The Doctor's role in Dalek history is very much the focus of Alan Ronald's story, “Terminus of the Daleks,” which presents a reality where the Fourth Doctor decided he very much did have the right. At least, that's what the Time Lords believe, so much so that on Gallifrey they hold theatrical productions of the their own version of Genesis of the Daleks. The fictionalisation of history is just as much a theme in the collection as its outright rewriting, and “Terminus” balances both to become my favourite story in the book. I couldn't help but imagine the faux Doctor as played by John Culshaw.

“Shockwave” by duo Simon A. Brett and Lee Rawlings is another nifty tale of changing history, giving us a reality where Adric managed to die in a completely different way in Earthshock. The consequences are a version of Time-Flight that is, shockingly, really very good, as timelines converge at Heathrow with Tegan baring the brunt of the chaos. After all, had the freighter not crashed circa 65 million BC, Earth's history would be very different indeed. It's a very funny story but it has a nasty sting in the tail.

Christine Grit's story “Revelation,” is, as you might guess, a reworking of Revelation of the Daleks, somehow even nastier than the original. By this point things are becoming very odd, and the story sees the Sixth Doctor and Adric arrive on Necros. The Doctor can feel something's wrong with his timeline by now but is powerless to do anything about it. “Revelation” becomes even more Sixey when the Rani shows up, her story continuing in “Enter the Rani” by Target Trawler Nick Mellish. This story takes the infamously dreadful Time and the Rani and turns it into something that's honestly brilliant – more than that, it turns it into something that makes sense. With a wicked sense of humour, a truly vicious examination of the Rani's cruelty and better-written Mel than I've ever seen, it's another highlight for me.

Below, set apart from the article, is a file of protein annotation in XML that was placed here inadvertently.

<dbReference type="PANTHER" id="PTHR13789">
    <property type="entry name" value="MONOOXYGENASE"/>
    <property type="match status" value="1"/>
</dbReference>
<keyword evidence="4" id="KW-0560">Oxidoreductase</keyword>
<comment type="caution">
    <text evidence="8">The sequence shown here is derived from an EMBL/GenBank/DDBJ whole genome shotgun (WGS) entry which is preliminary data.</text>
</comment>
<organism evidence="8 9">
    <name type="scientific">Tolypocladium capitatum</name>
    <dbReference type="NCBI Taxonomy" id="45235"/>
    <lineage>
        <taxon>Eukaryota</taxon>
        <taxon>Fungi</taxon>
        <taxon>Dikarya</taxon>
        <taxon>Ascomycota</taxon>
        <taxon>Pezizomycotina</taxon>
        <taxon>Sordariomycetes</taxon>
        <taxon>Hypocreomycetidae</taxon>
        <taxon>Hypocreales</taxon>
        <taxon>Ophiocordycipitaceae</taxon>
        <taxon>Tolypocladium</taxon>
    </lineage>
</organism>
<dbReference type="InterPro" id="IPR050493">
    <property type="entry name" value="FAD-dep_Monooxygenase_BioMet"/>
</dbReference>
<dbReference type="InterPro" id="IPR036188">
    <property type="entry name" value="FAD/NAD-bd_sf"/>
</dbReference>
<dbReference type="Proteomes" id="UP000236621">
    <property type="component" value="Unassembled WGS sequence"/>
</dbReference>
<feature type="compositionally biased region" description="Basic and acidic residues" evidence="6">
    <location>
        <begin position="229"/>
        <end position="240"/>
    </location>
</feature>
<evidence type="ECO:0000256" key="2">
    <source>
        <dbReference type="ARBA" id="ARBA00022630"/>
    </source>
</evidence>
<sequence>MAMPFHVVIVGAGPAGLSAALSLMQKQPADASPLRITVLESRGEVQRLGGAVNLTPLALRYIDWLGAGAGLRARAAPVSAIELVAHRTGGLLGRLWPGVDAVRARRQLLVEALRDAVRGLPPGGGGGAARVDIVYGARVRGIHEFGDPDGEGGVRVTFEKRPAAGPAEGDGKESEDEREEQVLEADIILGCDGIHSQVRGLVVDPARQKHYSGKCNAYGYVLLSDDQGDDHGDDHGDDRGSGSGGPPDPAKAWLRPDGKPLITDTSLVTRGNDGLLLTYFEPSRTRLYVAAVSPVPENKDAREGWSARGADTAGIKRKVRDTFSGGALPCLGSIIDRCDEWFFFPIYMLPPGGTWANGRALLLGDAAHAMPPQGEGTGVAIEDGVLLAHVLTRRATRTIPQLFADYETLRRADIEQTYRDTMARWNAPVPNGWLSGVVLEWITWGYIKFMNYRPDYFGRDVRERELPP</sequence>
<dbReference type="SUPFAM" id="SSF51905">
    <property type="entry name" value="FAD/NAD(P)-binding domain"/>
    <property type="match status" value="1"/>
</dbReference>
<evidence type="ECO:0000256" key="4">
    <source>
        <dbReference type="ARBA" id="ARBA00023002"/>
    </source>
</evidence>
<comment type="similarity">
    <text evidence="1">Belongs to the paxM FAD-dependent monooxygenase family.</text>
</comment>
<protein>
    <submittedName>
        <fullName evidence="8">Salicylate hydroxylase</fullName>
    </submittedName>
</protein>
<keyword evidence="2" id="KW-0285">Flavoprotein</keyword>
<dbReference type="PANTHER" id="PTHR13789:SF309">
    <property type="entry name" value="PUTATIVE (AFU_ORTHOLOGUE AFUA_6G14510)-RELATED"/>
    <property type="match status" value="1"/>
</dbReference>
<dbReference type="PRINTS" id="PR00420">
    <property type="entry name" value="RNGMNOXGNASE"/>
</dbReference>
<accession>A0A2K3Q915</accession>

The further along we go, the more the War Doctor's central story comes into focus, and we learn that the villain behind the masterplan isn't who we expected (but is utterly in keeping with the themes of the book). A diversion back to the Eighth Doctor's first and last moments keeps the experiment running. “The Edge of the War” is this broken universe's equivalent of the TV Movie, one that spends far more time looking at things from the Master's and Grace's point of view. This version of the story moves in a very different and brilliant direction, and the Doctor gets absolutely owned for laying kisses on unwary surgeons. “The Flight of the Doctor” sees the Eighth Doctor's arrival on the War's outskirts and on Karn play out differently, with Barnaby Eaton-Jones telling a different story to Moffat, albeit one with just as many brilliant lines.

Hall comes back to wrap things up in “The Weight of the Doctor,” which storms through the new series – the future, of course, from the protagonist's point of view – bringing the timeline as up-to-date as you could possibly want as the Doctor rights the wrongs of his own reality. Regenerations is based on a very clever concept, but without such a strong selection of stories the idea would be wasted. An excellent fanthology. 

The Regenerations ebook can be purchased from Chinbeard Books here, with all proceeds going to Invest in ME.